Pope John Paul II during Mass inside Westminster Cathedral in London on Friday, 28 May 1982.
On the left standing is Basil Cardinal Hume, the then Archbishop of Westminster. Cardinal Hume was created Cardinal-Priest of San Silvestro in Capite by Paul VI in the consistory of 24 May 1976. He was one of the cardinal electors in the conclaves of August and October 1978. He was considered by many the most "Papabile" Englishman since Cardinal Pole in 1548–1550.
Hume's time in office saw Catholicism become more accepted in British society than it had been for 400 years, culminating in the first visit of Queen Elizabeth II to Westminster Cathedral in 1995. He had previously read the Epistle at the installation ceremony of Robert Runcie as Archbishop of Canterbury in 1980. It was also during his tenure in Westminster that Pope John Paul II made an historic visit to England in 1982 seen above.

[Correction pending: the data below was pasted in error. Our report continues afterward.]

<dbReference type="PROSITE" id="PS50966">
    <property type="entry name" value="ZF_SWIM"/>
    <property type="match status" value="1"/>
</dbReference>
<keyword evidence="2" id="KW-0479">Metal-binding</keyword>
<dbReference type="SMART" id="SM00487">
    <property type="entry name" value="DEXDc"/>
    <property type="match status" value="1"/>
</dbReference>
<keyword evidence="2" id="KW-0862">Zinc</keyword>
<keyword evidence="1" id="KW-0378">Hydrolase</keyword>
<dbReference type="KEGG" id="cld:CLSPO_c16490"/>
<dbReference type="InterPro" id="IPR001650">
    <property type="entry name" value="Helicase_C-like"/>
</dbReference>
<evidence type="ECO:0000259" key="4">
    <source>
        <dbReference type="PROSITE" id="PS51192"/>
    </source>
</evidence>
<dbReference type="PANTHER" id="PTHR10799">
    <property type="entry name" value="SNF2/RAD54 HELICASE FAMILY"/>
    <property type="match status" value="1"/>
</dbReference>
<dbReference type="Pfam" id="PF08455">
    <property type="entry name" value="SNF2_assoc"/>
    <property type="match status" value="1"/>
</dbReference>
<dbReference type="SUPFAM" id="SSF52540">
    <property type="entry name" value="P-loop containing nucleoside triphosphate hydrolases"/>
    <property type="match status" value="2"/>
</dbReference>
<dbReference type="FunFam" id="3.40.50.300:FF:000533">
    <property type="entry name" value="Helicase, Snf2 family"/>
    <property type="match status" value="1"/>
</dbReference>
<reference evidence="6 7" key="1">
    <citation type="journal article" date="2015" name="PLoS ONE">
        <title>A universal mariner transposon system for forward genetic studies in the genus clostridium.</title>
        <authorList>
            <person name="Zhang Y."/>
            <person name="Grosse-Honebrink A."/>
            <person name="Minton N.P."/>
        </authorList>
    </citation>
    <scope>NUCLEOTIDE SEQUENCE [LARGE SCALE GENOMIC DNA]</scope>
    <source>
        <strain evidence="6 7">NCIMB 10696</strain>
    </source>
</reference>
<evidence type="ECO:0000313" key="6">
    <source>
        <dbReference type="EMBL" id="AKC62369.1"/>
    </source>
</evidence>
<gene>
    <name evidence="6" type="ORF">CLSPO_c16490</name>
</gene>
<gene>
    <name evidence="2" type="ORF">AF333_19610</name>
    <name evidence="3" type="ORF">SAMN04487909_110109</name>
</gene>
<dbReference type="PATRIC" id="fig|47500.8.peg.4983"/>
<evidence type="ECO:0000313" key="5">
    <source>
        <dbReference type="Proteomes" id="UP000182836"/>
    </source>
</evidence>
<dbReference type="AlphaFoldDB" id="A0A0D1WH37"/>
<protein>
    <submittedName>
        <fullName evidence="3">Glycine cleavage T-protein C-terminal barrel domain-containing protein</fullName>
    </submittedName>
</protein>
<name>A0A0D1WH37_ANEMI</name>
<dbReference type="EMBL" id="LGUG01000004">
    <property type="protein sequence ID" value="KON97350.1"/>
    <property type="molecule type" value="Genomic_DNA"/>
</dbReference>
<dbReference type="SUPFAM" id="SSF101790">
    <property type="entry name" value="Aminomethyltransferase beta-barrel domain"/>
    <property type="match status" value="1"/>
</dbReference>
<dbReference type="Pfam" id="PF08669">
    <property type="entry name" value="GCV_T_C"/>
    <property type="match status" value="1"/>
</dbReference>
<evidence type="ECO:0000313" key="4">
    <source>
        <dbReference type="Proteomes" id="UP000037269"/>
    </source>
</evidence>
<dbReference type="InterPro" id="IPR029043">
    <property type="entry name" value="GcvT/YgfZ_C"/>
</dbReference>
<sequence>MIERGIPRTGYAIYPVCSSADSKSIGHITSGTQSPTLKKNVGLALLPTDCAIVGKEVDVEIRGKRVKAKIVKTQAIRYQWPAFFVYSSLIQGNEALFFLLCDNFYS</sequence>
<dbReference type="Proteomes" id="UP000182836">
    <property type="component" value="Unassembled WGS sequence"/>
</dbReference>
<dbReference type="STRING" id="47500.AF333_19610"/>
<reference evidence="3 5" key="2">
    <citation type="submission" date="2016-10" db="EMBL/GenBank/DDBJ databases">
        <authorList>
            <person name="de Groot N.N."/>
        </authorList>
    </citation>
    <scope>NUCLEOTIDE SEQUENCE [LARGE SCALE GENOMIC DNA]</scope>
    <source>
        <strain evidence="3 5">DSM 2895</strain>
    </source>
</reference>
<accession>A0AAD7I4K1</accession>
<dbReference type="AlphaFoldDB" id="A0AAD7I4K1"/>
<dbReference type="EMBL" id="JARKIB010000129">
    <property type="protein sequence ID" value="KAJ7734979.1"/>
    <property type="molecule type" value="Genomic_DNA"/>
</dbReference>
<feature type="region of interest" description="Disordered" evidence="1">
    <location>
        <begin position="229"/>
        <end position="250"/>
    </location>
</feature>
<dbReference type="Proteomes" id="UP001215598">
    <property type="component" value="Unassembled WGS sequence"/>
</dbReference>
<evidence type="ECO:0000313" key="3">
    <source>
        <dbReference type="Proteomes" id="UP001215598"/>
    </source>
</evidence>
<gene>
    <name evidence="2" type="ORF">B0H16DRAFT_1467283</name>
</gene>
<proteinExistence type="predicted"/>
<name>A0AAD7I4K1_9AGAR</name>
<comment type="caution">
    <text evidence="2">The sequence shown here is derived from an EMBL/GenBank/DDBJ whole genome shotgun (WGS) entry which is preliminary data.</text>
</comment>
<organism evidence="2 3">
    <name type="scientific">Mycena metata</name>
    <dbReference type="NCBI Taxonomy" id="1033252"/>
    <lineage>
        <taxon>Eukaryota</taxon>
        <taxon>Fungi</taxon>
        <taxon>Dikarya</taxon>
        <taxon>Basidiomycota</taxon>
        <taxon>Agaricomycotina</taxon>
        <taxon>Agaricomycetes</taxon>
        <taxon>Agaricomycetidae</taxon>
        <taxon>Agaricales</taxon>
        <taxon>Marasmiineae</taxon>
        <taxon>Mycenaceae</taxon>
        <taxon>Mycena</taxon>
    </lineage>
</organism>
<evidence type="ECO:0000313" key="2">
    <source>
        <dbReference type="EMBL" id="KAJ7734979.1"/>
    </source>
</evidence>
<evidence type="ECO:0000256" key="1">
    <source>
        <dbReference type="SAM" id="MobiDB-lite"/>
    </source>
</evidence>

In April 1999, Hume revealed that he had terminal cancer. On 2 June of that year, Queen Elizabeth awarded him the Order of Merit. He died just over two weeks later, June 17, in Westminster, London, at age 76. After a funeral service broadcast live on national British television, he was buried in Westminster Cathedral. John Paul II, in his message of condolence to the Church in England and Wales, praised Hume as a "shepherd of great spiritual and moral character". Hume belongs to the very short list of Benedictine cardinals in the history of the Church. Since his death no other member of the Order of Saint Benedict has been elevated to the cardinalate.
Hume was the last Archbishop of Westminster to employ a Gentiluomo. The Gentiluomo were a form of ceremonial bodyguard who accompanied the archbishops on formal occasions. As the role had become archaic, no new Gentiluomo were appointed after the death of Hume's Gentiluomo, Anthony Bartlett OBE, in 2001.